How do Latinos get their political news?

A new survey released Thursday reveals where most Latinos are turning to get their political news—and it’s not the morning paper or the evening news.…

A new survey shows most Latinos are turning to the internet to get their political news. (Shutterstock photo)

A new survey released Thursday reveals where most Latinos are turning to get their political news—and it’s not the morning paper or the evening news.

The survey conducted by the Business and Economics Polling Initiative (BEPI) at Florida Atlantic University shows most Latinos are turning to the internet to get their political news, which is important information for politicians ahead of the 2016 presidential elections.

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But as the survey points out, there’s also a “digital divide in the use of the Internet for news and politics” among Latinos. For example, 84 percent of younger Latinos between the ages of 18-34 use social media for their news. That’s a sharp contrast to the use of social media among older Latinos. The survey shows 48 percent of Latinos 55 and over do not use social media for any of their news.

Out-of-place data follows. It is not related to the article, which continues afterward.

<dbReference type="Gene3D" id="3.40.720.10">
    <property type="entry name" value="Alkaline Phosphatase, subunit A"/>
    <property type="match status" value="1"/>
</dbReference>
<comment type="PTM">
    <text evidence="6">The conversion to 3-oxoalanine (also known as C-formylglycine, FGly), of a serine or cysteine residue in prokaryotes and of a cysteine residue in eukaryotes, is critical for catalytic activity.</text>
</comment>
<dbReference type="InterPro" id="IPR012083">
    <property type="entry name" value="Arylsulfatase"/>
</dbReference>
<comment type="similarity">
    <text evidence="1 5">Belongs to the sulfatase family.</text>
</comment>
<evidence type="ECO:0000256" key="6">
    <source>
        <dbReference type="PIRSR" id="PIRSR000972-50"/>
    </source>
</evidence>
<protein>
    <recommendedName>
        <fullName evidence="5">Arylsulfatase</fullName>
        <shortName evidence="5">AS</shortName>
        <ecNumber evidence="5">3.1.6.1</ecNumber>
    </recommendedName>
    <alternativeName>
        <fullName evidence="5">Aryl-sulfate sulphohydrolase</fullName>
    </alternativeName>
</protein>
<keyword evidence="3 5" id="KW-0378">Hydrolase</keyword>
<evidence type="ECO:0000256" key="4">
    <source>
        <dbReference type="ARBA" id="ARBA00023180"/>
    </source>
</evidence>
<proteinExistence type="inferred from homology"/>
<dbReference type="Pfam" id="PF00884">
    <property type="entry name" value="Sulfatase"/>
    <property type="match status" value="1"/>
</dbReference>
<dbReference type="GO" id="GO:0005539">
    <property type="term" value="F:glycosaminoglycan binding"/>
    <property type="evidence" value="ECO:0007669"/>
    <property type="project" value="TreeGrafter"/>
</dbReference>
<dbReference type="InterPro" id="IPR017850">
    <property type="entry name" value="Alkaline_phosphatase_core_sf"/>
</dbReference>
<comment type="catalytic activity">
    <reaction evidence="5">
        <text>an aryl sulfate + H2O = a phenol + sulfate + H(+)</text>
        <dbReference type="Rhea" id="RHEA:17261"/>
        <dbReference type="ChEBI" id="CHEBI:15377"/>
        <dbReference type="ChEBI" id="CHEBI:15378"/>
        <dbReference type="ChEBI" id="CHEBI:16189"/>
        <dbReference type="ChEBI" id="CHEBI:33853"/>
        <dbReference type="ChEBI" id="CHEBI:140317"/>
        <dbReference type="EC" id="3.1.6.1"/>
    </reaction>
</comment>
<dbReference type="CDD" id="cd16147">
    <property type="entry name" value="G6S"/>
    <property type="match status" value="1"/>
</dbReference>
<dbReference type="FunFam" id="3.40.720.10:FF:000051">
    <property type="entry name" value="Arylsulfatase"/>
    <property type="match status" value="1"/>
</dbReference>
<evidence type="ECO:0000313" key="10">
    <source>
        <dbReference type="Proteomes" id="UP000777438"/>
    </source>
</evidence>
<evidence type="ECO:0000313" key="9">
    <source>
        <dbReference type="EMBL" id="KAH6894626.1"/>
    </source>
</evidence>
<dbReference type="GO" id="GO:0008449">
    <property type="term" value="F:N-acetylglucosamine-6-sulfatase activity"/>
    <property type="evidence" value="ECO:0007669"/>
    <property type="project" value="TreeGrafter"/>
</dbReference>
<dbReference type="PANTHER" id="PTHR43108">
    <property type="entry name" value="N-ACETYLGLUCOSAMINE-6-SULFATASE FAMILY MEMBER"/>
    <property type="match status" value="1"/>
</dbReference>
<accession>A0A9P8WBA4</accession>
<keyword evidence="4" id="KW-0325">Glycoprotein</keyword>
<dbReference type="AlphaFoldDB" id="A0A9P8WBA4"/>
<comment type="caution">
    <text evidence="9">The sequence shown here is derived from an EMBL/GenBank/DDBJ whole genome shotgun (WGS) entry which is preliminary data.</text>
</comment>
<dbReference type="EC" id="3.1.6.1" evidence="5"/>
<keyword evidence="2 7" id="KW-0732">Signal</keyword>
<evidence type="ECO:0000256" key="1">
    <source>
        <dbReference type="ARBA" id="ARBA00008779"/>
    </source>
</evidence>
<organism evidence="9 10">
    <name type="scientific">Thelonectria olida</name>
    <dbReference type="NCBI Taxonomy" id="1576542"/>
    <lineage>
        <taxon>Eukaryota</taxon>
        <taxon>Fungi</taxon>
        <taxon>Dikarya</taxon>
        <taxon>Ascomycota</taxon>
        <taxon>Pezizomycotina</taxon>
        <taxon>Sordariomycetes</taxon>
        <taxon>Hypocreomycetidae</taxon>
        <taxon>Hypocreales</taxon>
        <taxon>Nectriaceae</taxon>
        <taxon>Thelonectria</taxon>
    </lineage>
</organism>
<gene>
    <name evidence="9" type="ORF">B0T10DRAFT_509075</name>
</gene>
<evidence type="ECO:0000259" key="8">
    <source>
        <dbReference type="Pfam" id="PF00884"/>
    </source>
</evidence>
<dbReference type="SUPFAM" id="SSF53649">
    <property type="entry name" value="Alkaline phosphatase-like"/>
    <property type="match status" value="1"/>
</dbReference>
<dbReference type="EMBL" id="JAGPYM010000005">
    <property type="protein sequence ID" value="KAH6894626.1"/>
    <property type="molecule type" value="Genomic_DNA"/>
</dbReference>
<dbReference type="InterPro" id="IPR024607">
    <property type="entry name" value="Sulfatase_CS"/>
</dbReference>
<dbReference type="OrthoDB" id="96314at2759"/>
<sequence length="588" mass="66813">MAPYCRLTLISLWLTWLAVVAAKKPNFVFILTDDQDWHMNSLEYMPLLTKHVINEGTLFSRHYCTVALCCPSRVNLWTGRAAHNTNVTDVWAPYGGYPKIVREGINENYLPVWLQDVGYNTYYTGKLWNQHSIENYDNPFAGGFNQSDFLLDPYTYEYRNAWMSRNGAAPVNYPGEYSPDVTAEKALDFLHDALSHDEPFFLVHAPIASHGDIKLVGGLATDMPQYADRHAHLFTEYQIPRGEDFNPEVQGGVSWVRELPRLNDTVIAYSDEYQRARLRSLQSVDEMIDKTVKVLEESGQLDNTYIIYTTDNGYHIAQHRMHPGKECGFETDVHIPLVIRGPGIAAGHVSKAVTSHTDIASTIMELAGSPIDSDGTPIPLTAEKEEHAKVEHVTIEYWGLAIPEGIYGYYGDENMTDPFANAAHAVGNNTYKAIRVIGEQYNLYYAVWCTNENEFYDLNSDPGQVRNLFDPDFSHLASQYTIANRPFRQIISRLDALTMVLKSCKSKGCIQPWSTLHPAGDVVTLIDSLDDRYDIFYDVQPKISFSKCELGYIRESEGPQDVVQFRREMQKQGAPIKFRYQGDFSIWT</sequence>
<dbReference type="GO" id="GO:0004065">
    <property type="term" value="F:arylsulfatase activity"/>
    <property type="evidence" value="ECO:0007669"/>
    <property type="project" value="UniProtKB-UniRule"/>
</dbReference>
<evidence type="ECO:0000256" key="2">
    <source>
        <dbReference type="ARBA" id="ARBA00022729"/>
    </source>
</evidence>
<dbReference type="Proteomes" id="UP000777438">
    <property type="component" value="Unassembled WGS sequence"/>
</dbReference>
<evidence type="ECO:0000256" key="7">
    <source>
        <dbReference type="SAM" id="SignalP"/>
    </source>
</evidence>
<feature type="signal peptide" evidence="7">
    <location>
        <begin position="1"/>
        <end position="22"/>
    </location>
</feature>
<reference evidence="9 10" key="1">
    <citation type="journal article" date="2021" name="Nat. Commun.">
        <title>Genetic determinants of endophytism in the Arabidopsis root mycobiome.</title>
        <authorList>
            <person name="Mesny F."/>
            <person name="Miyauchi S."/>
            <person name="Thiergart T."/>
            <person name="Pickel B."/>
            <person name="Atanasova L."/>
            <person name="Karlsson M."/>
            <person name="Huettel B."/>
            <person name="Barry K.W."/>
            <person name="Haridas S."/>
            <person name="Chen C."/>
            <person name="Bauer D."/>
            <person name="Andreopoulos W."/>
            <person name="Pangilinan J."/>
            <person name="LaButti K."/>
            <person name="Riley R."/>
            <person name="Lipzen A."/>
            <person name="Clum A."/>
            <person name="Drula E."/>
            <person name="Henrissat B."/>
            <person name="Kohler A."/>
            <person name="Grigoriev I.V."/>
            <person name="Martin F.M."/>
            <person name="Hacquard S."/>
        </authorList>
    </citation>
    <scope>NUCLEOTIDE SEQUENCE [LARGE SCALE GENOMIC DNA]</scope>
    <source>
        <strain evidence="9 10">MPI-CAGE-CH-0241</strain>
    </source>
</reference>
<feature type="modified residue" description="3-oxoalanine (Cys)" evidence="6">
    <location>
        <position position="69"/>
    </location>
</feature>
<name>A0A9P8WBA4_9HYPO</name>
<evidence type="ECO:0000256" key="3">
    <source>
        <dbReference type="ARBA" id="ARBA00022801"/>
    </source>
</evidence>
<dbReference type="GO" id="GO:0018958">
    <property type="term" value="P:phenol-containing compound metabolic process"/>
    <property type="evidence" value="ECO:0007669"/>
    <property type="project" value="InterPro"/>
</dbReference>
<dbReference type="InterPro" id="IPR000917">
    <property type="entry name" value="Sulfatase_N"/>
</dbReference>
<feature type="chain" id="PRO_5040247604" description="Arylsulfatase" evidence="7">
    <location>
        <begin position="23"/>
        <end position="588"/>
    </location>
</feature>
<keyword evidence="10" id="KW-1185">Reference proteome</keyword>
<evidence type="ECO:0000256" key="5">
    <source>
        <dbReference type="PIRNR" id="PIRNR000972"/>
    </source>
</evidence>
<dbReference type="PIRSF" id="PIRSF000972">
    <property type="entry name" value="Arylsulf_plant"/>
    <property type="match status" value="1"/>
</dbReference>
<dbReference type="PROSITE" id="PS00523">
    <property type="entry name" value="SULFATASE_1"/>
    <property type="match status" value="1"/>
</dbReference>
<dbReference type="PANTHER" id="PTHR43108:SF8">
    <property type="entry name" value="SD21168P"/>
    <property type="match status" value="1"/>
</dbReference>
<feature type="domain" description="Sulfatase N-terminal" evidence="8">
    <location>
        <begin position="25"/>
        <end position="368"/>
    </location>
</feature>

“Social media will have a huge impact on elections since it is an opportunity to be in touch with large number of voters quickly, constantly and at a low cost,” said Monica Escaleras, Ph.D., director of BEPI.

The survey also shows that 52 percent of Hispanics with a college degree are more likely to use the internet for their news source, compared with 32 percent of Hispanics overall. Meanwhile, 68 percent of the highest earning Latinos surveyed—those making $75,000 or more a year—use the internet to get their political news at least once per day.

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In addition, the survey also found that males are more than twice as likely as females (34 percent to 14 percent) to seek out opinions that conform to their ideology. Meanwhile, 26 percent of Latinos 55 and over use the internet to seek out opinions that are contrary to their own, compared with 5 percent of Latinos ages 18-34 and 11 percent of Latinos ages 35-54.

“Anyone that wants to reach Hispanics, especially the younger generation, needs to recognize the growing role that the Internet and social media are playing,” said Kevin Wagner, associate professor of political science at Florida Atlantic University.